June 4, 2021 | By Joyce DiMascio
A packed room heard from colleagues representing organisers, venues and suppliers as well as international representatives of the exhibition industry on Wednesday as the Exhibition and Event Association of Australasia (EEAA) convened a hybrid event to celebrate Global Exhibitions Day.
The Global Association of the Exhibition Industry (UFI) established Global Exhibitions Day in 2016 as an advocacy campaign to promote the economic might and social impacts of business events to governments around the world.
That mission could never be more important than now as the industry tries to rebuild in Australian and globally.
And while there were no politicians in attendance at the event at ICC Sydney this week, the representatives of peak bodies that engage with governments were strongly represented including Board Members and Councillors of the Business Events Council of Australia (BECA), the Association of Australian Convention Bureaux and the Australian Chamber of Commerce and Industry.
Geoff Donaghy, CEO of ICC Sydney and Vice Chair of BECA said that the business events sector would be developing a vision for the industry and contributing to the government’s 2030 plans for the visitor economy.
“There is a big industry round-table with Tourism Australia tomorrow and with all the associations and key stakeholders,” he said.
“The business events sector will input to the work to reimagine the visitor economy which is being overseen by Martin Ferguson.”
Donaghy said momentum, confidence and trust were building in industry and this was generating employment and financial flow-on to the economy.
He acknowledged the setbacks being experienced by Melbourne and sent the industry’s best wishes to colleagues in Victoria.
At the event, HSBC economist Paul Bloxham outlined the economic forecast predictions for the global and Australian economies.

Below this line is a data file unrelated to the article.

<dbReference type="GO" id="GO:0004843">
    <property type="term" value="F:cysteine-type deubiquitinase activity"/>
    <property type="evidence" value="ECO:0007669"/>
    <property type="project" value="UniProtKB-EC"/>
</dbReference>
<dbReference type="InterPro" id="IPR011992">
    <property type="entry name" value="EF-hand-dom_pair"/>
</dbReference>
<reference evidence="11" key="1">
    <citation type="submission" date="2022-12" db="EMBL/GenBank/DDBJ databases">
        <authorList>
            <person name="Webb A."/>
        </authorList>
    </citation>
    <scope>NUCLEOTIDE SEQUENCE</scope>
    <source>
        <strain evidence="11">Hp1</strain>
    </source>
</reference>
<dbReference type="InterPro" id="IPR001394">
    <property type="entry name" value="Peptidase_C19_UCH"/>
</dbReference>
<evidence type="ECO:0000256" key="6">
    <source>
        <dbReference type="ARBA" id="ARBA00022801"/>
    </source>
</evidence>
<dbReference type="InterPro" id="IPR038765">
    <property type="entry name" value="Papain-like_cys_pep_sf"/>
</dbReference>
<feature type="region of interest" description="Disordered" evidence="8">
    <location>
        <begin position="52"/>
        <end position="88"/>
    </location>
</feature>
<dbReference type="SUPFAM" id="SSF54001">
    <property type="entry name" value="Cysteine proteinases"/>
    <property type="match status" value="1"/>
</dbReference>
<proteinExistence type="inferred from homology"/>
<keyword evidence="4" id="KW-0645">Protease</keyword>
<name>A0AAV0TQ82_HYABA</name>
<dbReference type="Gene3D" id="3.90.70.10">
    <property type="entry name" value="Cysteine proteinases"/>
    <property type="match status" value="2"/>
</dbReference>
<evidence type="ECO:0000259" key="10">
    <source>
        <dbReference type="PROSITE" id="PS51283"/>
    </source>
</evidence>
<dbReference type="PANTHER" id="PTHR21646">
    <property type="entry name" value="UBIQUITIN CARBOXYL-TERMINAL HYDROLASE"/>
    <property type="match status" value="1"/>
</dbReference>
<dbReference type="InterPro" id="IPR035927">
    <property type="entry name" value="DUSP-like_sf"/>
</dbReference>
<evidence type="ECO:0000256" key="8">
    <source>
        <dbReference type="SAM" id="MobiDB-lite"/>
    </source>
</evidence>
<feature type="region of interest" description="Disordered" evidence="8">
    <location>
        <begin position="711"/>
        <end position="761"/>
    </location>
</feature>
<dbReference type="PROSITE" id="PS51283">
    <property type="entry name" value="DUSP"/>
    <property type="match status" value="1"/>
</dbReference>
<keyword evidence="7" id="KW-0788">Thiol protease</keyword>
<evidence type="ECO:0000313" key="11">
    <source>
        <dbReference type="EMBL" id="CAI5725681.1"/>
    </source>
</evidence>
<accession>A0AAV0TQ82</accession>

Bloxham is a master at simplifying economics and delivered an engaging overview of what Australia could expect. He said the global economic recovery was being led by the US and China.
On Australia’s appetite for reopening international borders, Bloxham indicated that Australia would have “heavily constrained borders for some time”.
He also proposed that there would be enduring behavioural change in the recovery from the pandemic and indicated digitalisation will continue to feed productivity growth and there would be an expectation that employees can work from home.
Overall he said that the constrained international borders and reduced immigration would affect labour supply and demand for goods and services. On wages growth, he said it was unlikely that wages would boom, despite constraints on labour supply.
“Firms have had a big shock through COVID and will want to keep wages low.”
Speakers from across the industry spoke of the highs and lows being experienced as events restart and run – or have to be cancelled.
The enduring message was that the industry does want to return to face-to-face events but also that “hybrid is here to stay”. Monetising the digital and hybrid delivery remains an area to be explored.
Cooperation, collaboration and “working this out together” were the sentiments expressed by many people at the event who were grateful for the opportunity to see colleagues and reconnect and share their experiences of recovery.
The events was generously supported by ICC Sydney, LUP, Orlando Photography and the Colman Group.
Image: HSBC economist Paul Bloxham speaks at the event at ICC Sydney this week | Photo: Orlando Photography